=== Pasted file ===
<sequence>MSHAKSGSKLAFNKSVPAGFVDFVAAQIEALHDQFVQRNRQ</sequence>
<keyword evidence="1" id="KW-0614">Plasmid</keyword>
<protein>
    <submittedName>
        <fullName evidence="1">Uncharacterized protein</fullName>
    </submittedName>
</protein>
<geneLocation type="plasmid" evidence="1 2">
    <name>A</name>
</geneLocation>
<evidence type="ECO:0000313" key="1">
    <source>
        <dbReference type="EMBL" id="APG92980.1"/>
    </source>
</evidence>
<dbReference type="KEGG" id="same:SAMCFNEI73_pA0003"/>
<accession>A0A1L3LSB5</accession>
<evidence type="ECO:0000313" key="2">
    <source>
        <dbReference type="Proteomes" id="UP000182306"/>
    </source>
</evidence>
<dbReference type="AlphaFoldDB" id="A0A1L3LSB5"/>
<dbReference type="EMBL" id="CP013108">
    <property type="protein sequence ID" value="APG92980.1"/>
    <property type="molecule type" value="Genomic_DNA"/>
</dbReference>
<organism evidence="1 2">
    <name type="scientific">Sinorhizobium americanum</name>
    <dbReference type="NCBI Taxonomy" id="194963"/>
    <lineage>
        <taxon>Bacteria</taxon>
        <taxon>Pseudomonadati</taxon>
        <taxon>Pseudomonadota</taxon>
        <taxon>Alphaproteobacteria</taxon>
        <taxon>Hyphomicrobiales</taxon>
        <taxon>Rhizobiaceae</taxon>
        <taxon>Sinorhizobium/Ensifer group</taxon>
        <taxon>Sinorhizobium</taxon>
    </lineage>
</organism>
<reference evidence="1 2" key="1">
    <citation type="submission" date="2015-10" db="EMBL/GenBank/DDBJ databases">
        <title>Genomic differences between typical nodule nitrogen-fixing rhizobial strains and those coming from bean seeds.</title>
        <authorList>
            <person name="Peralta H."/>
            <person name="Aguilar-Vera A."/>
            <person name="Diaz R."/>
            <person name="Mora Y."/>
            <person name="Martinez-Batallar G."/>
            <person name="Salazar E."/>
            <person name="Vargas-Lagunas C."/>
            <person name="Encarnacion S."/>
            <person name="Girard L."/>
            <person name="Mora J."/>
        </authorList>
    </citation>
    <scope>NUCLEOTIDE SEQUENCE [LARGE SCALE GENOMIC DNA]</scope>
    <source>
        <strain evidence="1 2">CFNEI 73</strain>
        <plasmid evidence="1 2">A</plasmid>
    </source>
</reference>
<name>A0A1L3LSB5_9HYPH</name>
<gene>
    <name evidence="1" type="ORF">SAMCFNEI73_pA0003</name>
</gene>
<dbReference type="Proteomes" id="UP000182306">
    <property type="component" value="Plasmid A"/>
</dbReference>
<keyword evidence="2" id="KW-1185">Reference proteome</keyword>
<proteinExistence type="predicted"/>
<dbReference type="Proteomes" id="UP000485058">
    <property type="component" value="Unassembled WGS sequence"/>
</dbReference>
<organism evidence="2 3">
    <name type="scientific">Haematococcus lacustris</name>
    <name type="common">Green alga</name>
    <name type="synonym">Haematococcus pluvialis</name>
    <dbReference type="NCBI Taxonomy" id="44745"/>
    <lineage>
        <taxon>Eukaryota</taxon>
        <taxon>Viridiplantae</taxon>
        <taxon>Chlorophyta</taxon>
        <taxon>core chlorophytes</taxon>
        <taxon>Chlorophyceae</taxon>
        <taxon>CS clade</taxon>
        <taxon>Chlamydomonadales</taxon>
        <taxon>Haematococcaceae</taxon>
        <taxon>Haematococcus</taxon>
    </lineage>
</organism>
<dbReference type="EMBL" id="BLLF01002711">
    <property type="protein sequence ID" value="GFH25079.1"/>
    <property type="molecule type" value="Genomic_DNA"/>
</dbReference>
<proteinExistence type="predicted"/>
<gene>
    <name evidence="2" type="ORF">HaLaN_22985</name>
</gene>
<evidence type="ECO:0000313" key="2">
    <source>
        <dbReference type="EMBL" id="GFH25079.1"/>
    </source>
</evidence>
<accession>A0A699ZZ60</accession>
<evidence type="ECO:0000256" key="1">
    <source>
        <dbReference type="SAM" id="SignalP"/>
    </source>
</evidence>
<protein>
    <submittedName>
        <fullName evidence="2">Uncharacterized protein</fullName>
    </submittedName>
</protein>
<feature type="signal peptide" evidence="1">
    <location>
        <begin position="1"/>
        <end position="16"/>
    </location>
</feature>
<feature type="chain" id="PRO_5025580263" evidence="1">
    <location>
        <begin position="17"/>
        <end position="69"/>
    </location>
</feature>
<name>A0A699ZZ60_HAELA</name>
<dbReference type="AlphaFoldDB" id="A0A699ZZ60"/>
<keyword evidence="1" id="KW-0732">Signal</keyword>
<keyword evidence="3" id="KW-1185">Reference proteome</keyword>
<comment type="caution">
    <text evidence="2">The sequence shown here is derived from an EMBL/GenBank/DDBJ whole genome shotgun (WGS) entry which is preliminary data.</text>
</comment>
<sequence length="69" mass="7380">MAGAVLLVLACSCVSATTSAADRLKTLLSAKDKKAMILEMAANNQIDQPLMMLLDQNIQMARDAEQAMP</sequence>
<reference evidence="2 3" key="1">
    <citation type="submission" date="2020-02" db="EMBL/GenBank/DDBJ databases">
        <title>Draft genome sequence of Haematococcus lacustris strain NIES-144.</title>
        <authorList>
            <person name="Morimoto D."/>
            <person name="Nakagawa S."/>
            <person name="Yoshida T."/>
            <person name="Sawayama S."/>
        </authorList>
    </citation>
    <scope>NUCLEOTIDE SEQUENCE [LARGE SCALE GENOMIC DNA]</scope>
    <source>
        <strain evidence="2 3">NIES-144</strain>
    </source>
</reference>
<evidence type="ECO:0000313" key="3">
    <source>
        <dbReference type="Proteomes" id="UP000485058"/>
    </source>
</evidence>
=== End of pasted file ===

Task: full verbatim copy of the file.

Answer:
<sequence>MSHAKSGSKLAFNKSVPAGFVDFVAAQIEALHDQFVQRNRQ</sequence>
<keyword evidence="1" id="KW-0614">Plasmid</keyword>
<protein>
    <submittedName>
        <fullName evidence="1">Uncharacterized protein</fullName>
    </submittedName>
</protein>
<geneLocation type="plasmid" evidence="1 2">
    <name>A</name>
</geneLocation>
<evidence type="ECO:0000313" key="1">
    <source>
        <dbReference type="EMBL" id="APG92980.1"/>
    </source>
</evidence>
<dbReference type="KEGG" id="same:SAMCFNEI73_pA0003"/>
<accession>A0A1L3LSB5</accession>
<evidence type="ECO:0000313" key="2">
    <source>
        <dbReference type="Proteomes" id="UP000182306"/>
    </source>
</evidence>
<dbReference type="AlphaFoldDB" id="A0A1L3LSB5"/>
<dbReference type="EMBL" id="CP013108">
    <property type="protein sequence ID" value="APG92980.1"/>
    <property type="molecule type" value="Genomic_DNA"/>
</dbReference>
<organism evidence="1 2">
    <name type="scientific">Sinorhizobium americanum</name>
    <dbReference type="NCBI Taxonomy" id="194963"/>
    <lineage>
        <taxon>Bacteria</taxon>
        <taxon>Pseudomonadati</taxon>
        <taxon>Pseudomonadota</taxon>
        <taxon>Alphaproteobacteria</taxon>
        <taxon>Hyphomicrobiales</taxon>
        <taxon>Rhizobiaceae</taxon>
        <taxon>Sinorhizobium/Ensifer group</taxon>
        <taxon>Sinorhizobium</taxon>
    </lineage>
</organism>
<reference evidence="1 2" key="1">
    <citation type="submission" date="2015-10" db="EMBL/GenBank/DDBJ databases">
        <title>Genomic differences between typical nodule nitrogen-fixing rhizobial strains and those coming from bean seeds.</title>
        <authorList>
            <person name="Peralta H."/>
            <person name="Aguilar-Vera A."/>
            <person name="Diaz R."/>
            <person name="Mora Y."/>
            <person name="Martinez-Batallar G."/>
            <person name="Salazar E."/>
            <person name="Vargas-Lagunas C."/>
            <person name="Encarnacion S."/>
            <person name="Girard L."/>
            <person name="Mora J."/>
        </authorList>
    </citation>
    <scope>NUCLEOTIDE SEQUENCE [LARGE SCALE GENOMIC DNA]</scope>
    <source>
        <strain evidence="1 2">CFNEI 73</strain>
        <plasmid evidence="1 2">A</plasmid>
    </source>
</reference>
<name>A0A1L3LSB5_9HYPH</name>
<gene>
    <name evidence="1" type="ORF">SAMCFNEI73_pA0003</name>
</gene>
<dbReference type="Proteomes" id="UP000182306">
    <property type="component" value="Plasmid A"/>
</dbReference>
<keyword evidence="2" id="KW-1185">Reference proteome</keyword>
<proteinExistence type="predicted"/>
<dbReference type="Proteomes" id="UP000485058">
    <property type="component" value="Unassembled WGS sequence"/>
</dbReference>
<organism evidence="2 3">
    <name type="scientific">Haematococcus lacustris</name>
    <name type="common">Green alga</name>
    <name type="synonym">Haematococcus pluvialis</name>
    <dbReference type="NCBI Taxonomy" id="44745"/>
    <lineage>
        <taxon>Eukaryota</taxon>
        <taxon>Viridiplantae</taxon>
        <taxon>Chlorophyta</taxon>
        <taxon>core chlorophytes</taxon>
        <taxon>Chlorophyceae</taxon>
        <taxon>CS clade</taxon>
        <taxon>Chlamydomonadales</taxon>
        <taxon>Haematococcaceae</taxon>
        <taxon>Haematococcus</taxon>
    </lineage>
</organism>
<dbReference type="EMBL" id="BLLF01002711">
    <property type="protein sequence ID" value="GFH25079.1"/>
    <property type="molecule type" value="Genomic_DNA"/>
</dbReference>
<proteinExistence type="predicted"/>
<gene>
    <name evidence="2" type="ORF">HaLaN_22985</name>
</gene>
<evidence type="ECO:0000313" key="2">
    <source>
        <dbReference type="EMBL" id="GFH25079.1"/>
    </source>
</evidence>
<accession>A0A699ZZ60</accession>
<evidence type="ECO:0000256" key="1">
    <source>
        <dbReference type="SAM" id="SignalP"/>
    </source>
</evidence>
<protein>
    <submittedName>
        <fullName evidence="2">Uncharacterized protein</fullName>
    </submittedName>
</protein>
<feature type="signal peptide" evidence="1">
    <location>
        <begin position="1"/>
        <end position="16"/>
    </location>
</feature>
<feature type="chain" id="PRO_5025580263" evidence="1">
    <location>
        <begin position="17"/>
        <end position="69"/>
    </location>
</feature>
<name>A0A699ZZ60_HAELA</name>
<dbReference type="AlphaFoldDB" id="A0A699ZZ60"/>
<keyword evidence="1" id="KW-0732">Signal</keyword>
<keyword evidence="3" id="KW-1185">Reference proteome</keyword>
<comment type="caution">
    <text evidence="2">The sequence shown here is derived from an EMBL/GenBank/DDBJ whole genome shotgun (WGS) entry which is preliminary data.</text>
</comment>
<sequence length="69" mass="7380">MAGAVLLVLACSCVSATTSAADRLKTLLSAKDKKAMILEMAANNQIDQPLMMLLDQNIQMARDAEQAMP</sequence>
<reference evidence="2 3" key="1">
    <citation type="submission" date="2020-02" db="EMBL/GenBank/DDBJ databases">
        <title>Draft genome sequence of Haematococcus lacustris strain NIES-144.</title>
        <authorList>
            <person name="Morimoto D."/>
            <person name="Nakagawa S."/>
            <person name="Yoshida T."/>
            <person name="Sawayama S."/>
        </authorList>
    </citation>
    <scope>NUCLEOTIDE SEQUENCE [LARGE SCALE GENOMIC DNA]</scope>
    <source>
        <strain evidence="2 3">NIES-144</strain>
    </source>
</reference>
<evidence type="ECO:0000313" key="3">
    <source>
        <dbReference type="Proteomes" id="UP000485058"/>
    </source>
</evidence>